There has been much discussion in scientific journals about the greenhouse gas emissions from raising livestock in recent years. Veganism is catching, and some UN agencies have begun promoting “plant-based diets”. Dr Ilse Kohler Rollefson explained two fallacies at the root of such arguments – higher yields mean higher income for farmers, and efficiency is also sustainability. These arguments hold little water – the efficiency of livestock management cannot be assessed from merely the feed conversion rate or efficiency.
A holistic approach would also consider the water usage, biodiversity, nutritional density and public health impact of the different forms of production. While higher yields may translate into higher income for farmers, we have witnessed spells of price shocks in recent years, where prices have fallen so low that milk producers have preferred just to let their milk flow in the streets rather than incur the cost of transporting it to the market.
India’s agro-pastoralist system utilises a range of grazing resources, including crop residue, weeds, natural vegetation and what is left behind from foliage that is lopped off. The animal herders generate what might be called a “second crop” from the fields while also helping to enrich the soil with natural manure from the animal dung. The animals provide free de-weeding services, and they help germinate some varieties of seeds that need to go through the gut of the animals before germination.
Agro-pastoralism in India is one of several ways in which communities have meshed together—complex and wide-ranging social arrangements exist between landowners and animal herders, farmers, local communities and traders.
This manner of production is free from expensive or imported inputs, and the animals move according to changing seasons. If there is no water after a while, the whole herd moves to an area where water availability is higher. Animals adapt to weather conditions, too, eating little in times of shortage and feeding in excess when food is abundant. The long years in herding have meant that the communities that herd animals are also repositories of specialised knowledge.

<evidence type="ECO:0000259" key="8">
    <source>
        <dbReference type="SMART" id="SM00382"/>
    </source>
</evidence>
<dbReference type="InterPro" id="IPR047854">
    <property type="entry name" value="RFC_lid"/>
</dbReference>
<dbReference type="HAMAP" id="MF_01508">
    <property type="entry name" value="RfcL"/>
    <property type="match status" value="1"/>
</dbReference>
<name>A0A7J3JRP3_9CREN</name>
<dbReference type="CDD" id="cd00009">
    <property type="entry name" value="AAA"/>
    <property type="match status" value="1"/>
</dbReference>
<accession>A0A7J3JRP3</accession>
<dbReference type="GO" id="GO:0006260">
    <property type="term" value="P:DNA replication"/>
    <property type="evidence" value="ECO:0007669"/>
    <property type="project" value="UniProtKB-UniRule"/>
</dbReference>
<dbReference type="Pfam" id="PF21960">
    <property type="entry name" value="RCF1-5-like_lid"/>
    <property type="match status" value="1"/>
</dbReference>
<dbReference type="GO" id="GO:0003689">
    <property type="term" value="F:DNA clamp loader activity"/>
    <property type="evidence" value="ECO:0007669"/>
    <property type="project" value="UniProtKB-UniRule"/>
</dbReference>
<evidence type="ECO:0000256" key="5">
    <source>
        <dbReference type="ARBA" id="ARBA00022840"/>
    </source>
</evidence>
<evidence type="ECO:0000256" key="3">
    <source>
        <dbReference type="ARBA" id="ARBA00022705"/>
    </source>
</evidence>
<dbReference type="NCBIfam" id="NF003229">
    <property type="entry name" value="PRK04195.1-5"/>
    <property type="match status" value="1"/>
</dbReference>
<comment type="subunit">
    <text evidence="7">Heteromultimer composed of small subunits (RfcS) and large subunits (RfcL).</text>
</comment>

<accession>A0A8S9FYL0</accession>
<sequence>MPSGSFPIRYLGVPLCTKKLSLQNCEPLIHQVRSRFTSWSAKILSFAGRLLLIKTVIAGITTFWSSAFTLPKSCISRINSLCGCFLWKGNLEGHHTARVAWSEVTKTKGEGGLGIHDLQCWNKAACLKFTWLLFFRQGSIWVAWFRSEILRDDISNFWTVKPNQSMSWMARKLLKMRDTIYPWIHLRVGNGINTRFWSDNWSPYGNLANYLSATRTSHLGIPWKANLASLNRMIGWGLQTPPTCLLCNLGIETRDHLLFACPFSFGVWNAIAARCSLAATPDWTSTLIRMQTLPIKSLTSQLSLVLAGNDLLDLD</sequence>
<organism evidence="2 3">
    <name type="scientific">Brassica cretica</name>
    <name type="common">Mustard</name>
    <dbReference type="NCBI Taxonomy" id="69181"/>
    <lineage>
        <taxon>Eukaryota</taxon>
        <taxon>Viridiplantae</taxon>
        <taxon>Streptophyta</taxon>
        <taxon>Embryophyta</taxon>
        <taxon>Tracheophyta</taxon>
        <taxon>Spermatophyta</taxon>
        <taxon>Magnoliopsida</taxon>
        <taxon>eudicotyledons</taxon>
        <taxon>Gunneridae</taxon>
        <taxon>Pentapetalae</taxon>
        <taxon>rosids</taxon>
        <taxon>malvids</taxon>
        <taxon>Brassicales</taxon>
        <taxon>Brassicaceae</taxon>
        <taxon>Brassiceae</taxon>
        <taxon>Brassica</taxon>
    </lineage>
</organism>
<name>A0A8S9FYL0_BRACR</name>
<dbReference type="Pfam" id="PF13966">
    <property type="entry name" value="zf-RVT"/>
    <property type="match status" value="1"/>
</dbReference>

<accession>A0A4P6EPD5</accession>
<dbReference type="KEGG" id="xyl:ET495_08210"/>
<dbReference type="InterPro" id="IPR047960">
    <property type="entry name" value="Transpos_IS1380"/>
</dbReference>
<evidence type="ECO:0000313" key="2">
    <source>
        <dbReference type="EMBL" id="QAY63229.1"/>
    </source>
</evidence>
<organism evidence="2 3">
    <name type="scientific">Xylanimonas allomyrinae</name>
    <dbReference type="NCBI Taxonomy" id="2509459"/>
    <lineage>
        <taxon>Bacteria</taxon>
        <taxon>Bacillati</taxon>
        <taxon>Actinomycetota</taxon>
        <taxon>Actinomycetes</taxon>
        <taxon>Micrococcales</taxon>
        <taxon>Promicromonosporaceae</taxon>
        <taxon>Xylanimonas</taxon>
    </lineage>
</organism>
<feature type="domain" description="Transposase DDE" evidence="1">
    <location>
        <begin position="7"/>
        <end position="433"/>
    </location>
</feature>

For instance, among the Raika camel herders of Rajasthan, ethnomedical practices of high efficacy were noted. Since camel health is seldom taught in veterinary colleges in India, the Raika remain the most efficacious doctors treating camels.
In times of economic shock, the herding communities offer a source of labour and can absorb labour that might be displaced in other sectors. In her last slide at the meeting, Dr Kohler Rollefson offered a few suggestions on the way forward – she said city herders need support, rights to customary grazing should be respected and legalised, and all animal husbandry could become land-based, and pigs and chickens could be fed food waste. Livestock could be re-integrated into the landscape through government policy and the promotion of organically produced food.
Livestock keeping is connected with nature conservation, and this link must be stressed and promoted. The food thus made should be processed locally, and subsidies could be put in place to encourage local dairies and decentralised processing infrastructure.
The writer is a freelance journalist.